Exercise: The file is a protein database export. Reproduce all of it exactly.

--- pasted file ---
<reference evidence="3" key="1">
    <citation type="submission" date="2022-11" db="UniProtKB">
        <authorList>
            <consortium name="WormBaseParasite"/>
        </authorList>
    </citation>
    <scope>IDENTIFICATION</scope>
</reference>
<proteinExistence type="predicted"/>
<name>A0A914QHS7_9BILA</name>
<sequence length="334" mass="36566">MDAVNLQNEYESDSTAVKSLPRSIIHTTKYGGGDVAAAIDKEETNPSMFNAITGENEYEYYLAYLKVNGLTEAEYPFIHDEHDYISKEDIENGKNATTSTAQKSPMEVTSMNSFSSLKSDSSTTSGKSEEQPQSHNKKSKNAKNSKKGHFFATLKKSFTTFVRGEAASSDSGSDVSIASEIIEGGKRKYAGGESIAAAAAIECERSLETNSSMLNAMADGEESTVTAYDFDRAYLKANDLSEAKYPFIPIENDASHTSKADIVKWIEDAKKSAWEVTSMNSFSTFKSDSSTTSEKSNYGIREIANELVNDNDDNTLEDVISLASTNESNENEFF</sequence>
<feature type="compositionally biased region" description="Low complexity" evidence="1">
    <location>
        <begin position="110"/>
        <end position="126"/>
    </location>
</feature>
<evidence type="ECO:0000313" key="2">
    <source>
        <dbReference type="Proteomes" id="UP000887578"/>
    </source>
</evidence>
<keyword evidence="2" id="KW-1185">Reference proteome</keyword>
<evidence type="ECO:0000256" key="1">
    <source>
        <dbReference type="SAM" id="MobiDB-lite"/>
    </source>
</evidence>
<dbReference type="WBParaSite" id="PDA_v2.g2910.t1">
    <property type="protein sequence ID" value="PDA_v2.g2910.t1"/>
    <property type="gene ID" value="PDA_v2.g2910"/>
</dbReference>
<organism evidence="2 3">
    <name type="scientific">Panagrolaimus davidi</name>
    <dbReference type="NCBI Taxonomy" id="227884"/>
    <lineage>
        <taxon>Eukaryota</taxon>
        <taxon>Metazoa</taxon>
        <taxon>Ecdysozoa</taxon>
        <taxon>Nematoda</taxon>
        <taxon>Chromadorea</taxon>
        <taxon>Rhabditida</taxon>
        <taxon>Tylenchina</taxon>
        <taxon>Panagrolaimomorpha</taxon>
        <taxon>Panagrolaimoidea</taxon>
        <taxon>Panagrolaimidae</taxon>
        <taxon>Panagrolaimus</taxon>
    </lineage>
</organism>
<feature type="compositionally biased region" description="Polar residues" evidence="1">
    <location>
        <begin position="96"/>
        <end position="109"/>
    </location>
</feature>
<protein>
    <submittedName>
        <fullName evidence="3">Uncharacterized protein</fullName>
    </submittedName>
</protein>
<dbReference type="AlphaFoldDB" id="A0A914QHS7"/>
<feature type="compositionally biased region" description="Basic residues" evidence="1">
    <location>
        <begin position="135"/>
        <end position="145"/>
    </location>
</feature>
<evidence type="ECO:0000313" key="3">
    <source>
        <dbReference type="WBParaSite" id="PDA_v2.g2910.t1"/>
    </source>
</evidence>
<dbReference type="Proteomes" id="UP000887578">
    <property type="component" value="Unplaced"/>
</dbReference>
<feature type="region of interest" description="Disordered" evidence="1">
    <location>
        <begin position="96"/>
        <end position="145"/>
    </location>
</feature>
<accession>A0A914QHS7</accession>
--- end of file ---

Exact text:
<reference evidence="3" key="1">
    <citation type="submission" date="2022-11" db="UniProtKB">
        <authorList>
            <consortium name="WormBaseParasite"/>
        </authorList>
    </citation>
    <scope>IDENTIFICATION</scope>
</reference>
<proteinExistence type="predicted"/>
<name>A0A914QHS7_9BILA</name>
<sequence length="334" mass="36566">MDAVNLQNEYESDSTAVKSLPRSIIHTTKYGGGDVAAAIDKEETNPSMFNAITGENEYEYYLAYLKVNGLTEAEYPFIHDEHDYISKEDIENGKNATTSTAQKSPMEVTSMNSFSSLKSDSSTTSGKSEEQPQSHNKKSKNAKNSKKGHFFATLKKSFTTFVRGEAASSDSGSDVSIASEIIEGGKRKYAGGESIAAAAAIECERSLETNSSMLNAMADGEESTVTAYDFDRAYLKANDLSEAKYPFIPIENDASHTSKADIVKWIEDAKKSAWEVTSMNSFSTFKSDSSTTSEKSNYGIREIANELVNDNDDNTLEDVISLASTNESNENEFF</sequence>
<feature type="compositionally biased region" description="Low complexity" evidence="1">
    <location>
        <begin position="110"/>
        <end position="126"/>
    </location>
</feature>
<evidence type="ECO:0000313" key="2">
    <source>
        <dbReference type="Proteomes" id="UP000887578"/>
    </source>
</evidence>
<keyword evidence="2" id="KW-1185">Reference proteome</keyword>
<evidence type="ECO:0000256" key="1">
    <source>
        <dbReference type="SAM" id="MobiDB-lite"/>
    </source>
</evidence>
<dbReference type="WBParaSite" id="PDA_v2.g2910.t1">
    <property type="protein sequence ID" value="PDA_v2.g2910.t1"/>
    <property type="gene ID" value="PDA_v2.g2910"/>
</dbReference>
<organism evidence="2 3">
    <name type="scientific">Panagrolaimus davidi</name>
    <dbReference type="NCBI Taxonomy" id="227884"/>
    <lineage>
        <taxon>Eukaryota</taxon>
        <taxon>Metazoa</taxon>
        <taxon>Ecdysozoa</taxon>
        <taxon>Nematoda</taxon>
        <taxon>Chromadorea</taxon>
        <taxon>Rhabditida</taxon>
        <taxon>Tylenchina</taxon>
        <taxon>Panagrolaimomorpha</taxon>
        <taxon>Panagrolaimoidea</taxon>
        <taxon>Panagrolaimidae</taxon>
        <taxon>Panagrolaimus</taxon>
    </lineage>
</organism>
<feature type="compositionally biased region" description="Polar residues" evidence="1">
    <location>
        <begin position="96"/>
        <end position="109"/>
    </location>
</feature>
<protein>
    <submittedName>
        <fullName evidence="3">Uncharacterized protein</fullName>
    </submittedName>
</protein>
<dbReference type="AlphaFoldDB" id="A0A914QHS7"/>
<feature type="compositionally biased region" description="Basic residues" evidence="1">
    <location>
        <begin position="135"/>
        <end position="145"/>
    </location>
</feature>
<evidence type="ECO:0000313" key="3">
    <source>
        <dbReference type="WBParaSite" id="PDA_v2.g2910.t1"/>
    </source>
</evidence>
<dbReference type="Proteomes" id="UP000887578">
    <property type="component" value="Unplaced"/>
</dbReference>
<feature type="region of interest" description="Disordered" evidence="1">
    <location>
        <begin position="96"/>
        <end position="145"/>
    </location>
</feature>
<accession>A0A914QHS7</accession>